With tax cuts and stimulus payments on the way, Treasurer Josh Frydenberg is urging us to open our wallets and spend to kick start the national economy. But if your personal balance sheet could do with a kick along, then saving and investing what you can, also makes sense.
One positive from this COVID-19 induced recession, is that it has made many of us more aware of the importance of building a financial buffer to tide us over in lean times. Even people with secure employment have caught the savings bug.
According to the latest ME Bank Household Finance Confidence Report, 57 per cent of households are spending less than they earn. This is the highest percentage in almost a decade.i
More troubling however, was the finding that one in five households has less than $1,000 in savings, and only one third of households could maintain their lifestyle for three months if they lost their income.
Whatever your financial position, if saving is a priority the next step is deciding where to put your cash.
Everyone needs cash in the bank for living expenses and a rainy day. If you’ve been caught short this year, then building a cash buffer may be a priority.
If you have a short-term savings goal such as buying a car or your first home within the next year or so, then the bank may also be the best place for your savings. Your capital is guaranteed by the Government so there’s no risk of investment losses.
But with interest rates close to zero, the bank is probably not the best place for long-term savings. So once your need for readily accessible cash is covered, there are more attractive places to build long-term wealth.
If you have a mortgage, then making extra repayments can reduce the total amount of interest you pay and cut years off the life of your loan. This strategy has the most impact for younger people in the early years of a 25 to 30-year loan.
If your mortgage has a redraw or offset facility, you can still access your savings if you need cash for an emergency or home renovations down the track. This may be a deciding factor if retirement is a long way off.
Making extra super contributions is arguably the most tax-effective investment, especially for higher income earners.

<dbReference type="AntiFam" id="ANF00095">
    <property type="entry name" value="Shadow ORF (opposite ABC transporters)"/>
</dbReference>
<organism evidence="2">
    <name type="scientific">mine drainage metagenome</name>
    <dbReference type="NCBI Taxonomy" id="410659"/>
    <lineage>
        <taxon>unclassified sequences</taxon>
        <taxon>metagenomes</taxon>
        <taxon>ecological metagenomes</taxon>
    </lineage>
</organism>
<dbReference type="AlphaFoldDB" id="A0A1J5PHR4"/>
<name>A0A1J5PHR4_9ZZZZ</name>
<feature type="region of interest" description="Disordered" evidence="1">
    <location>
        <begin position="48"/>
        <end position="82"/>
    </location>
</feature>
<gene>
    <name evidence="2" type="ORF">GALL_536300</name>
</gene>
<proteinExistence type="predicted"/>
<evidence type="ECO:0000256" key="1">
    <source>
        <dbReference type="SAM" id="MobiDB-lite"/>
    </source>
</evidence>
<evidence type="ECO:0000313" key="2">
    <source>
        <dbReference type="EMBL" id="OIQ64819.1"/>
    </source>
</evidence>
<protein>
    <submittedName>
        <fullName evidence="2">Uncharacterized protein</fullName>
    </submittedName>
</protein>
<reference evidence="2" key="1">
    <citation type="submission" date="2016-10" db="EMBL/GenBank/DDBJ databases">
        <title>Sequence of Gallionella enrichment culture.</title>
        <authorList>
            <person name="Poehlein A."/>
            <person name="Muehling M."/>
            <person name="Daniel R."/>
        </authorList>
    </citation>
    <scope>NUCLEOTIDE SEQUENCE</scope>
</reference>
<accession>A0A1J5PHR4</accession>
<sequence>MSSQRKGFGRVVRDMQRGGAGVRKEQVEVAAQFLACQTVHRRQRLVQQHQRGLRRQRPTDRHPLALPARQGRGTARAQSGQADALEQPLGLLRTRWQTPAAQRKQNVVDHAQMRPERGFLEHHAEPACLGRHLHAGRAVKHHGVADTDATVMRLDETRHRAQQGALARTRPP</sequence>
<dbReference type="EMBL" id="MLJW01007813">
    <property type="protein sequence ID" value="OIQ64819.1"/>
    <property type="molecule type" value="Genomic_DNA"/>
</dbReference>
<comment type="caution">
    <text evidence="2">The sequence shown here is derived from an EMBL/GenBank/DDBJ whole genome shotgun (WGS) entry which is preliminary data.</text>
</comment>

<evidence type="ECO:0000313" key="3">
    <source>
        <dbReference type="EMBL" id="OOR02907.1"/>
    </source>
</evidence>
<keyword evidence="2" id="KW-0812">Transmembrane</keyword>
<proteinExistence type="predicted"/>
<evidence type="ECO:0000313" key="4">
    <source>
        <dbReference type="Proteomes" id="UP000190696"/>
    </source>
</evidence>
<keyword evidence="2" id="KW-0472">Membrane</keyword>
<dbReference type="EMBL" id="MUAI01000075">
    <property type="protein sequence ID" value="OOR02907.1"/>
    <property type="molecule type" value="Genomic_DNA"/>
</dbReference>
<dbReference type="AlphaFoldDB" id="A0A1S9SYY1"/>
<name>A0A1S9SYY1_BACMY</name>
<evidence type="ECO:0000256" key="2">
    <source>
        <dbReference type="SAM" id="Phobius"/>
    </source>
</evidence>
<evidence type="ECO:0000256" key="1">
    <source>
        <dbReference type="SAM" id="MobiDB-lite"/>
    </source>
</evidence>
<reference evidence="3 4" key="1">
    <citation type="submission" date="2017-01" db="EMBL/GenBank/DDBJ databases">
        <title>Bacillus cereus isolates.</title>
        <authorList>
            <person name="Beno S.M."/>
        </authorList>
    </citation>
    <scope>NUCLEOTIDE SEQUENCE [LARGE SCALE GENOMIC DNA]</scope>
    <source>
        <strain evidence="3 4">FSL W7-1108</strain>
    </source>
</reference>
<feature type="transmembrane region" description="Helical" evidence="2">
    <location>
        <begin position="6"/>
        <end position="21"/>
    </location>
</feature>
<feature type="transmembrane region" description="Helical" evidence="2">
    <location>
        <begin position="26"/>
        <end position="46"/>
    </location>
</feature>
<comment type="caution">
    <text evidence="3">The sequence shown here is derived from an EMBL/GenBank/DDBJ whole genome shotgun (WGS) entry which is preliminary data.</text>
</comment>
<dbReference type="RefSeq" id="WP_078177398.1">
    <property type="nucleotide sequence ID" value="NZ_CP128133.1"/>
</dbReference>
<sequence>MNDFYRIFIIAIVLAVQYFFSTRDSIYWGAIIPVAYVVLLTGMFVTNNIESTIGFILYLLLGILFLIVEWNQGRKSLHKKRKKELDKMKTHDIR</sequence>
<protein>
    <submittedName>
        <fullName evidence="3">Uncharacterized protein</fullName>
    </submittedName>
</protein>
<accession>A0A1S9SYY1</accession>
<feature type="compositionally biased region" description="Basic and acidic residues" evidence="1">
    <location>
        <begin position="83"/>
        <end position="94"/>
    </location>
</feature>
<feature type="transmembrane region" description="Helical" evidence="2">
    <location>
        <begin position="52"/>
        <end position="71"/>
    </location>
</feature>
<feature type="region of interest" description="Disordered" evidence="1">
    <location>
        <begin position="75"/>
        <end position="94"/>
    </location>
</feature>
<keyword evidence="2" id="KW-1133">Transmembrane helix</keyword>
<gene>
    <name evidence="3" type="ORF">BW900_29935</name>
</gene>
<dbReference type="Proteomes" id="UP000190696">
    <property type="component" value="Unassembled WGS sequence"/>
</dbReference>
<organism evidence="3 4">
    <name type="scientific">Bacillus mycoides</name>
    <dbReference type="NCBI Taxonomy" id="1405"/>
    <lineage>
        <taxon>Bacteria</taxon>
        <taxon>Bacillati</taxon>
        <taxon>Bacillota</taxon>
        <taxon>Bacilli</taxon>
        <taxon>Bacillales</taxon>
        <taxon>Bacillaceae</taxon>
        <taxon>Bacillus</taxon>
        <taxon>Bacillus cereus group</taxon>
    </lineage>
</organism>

Even so, super is likely to be more attractive as you get closer to retirement, the kids have left home, and your home is close to being paid off. (see Mortgage or super below).
You can make personal, tax-deductible contributions up to the annual cap of $25,000. Be aware though that this cap includes super guarantee (SG) payments made by your employer and salary sacrifice amounts.
You can also make after-tax contributions of up to $100,000 a year up to age 75, subject to a work test after age 67.
Mortgage or super?
A question often asked is whether it’s better to put savings into super or your mortgage. Well, it depends on factors including your age, personal circumstances and preferences, interest rates and tax bracket.
Mitch is 35 with 25-year, $500,000 mortgage and monthly repayments of $2,300. If he increases his repayment by $400 a month, he could cut five years off the term of his loan and save almost $40,000 in interest.ii
But what if Mitch were to salary sacrifice that extra $400 a month into his super? He currently earns $85,000 a year which puts him in the 34.5 per cent tax bracket, including the Medicare Levy. By age 60, his super balance would be around $138,000 higher than if he relied on his employer’s SG contributions alone.
Mathematically, Mitch would be better off putting extra savings into super than his mortgage. But he and his partner Grace are planning to marry and start a family, so getting on top of the mortgage and having access to his savings to upgrade their home and fund their kids’ education is a bigger priority than retirement right now.
It’s different for Gail, who at age 55 has $200,000 and 10 years left on her mortgage and just $100,000 in super. If she puts an extra $400 a month into her mortgage, she will save around $5,800. But if she salary sacrifices $400 a month into super until age 65, she will boost her balance by around $48,000 and still manage to pay her home off by the same time.iii
Invest outside super
If you would like to invest in shares or property but don’t want to lock your money away in super until you retire, then you could invest outside super.
If you are new to investing, you could wait until you have saved $5,000 or so in the bank and then buy a parcel of shares or an exchange-traded fund (ETF). ETFs give you access to a diversified portfolio of investments in a particular market, market sector or asset class.
First home buyers might consider the Federal Government’s expanded First Home Loan Deposit Scheme with as little as 5 per cent deposit. There are limited packages available and price caps on the home value, depending on where you live.
With tax cuts set to flow and a new appreciation of the importance of financial security, now is the perfect time to start a savings plan. Contact our office if you would like to discuss your savings and investment strategy.
ii Calculations using the MoneySmart mortgage calculator, 14 October 2020, using default assumptions.
iii Calculations using the MoneySmart super calculator, 14 October 2020, using default assumptions.
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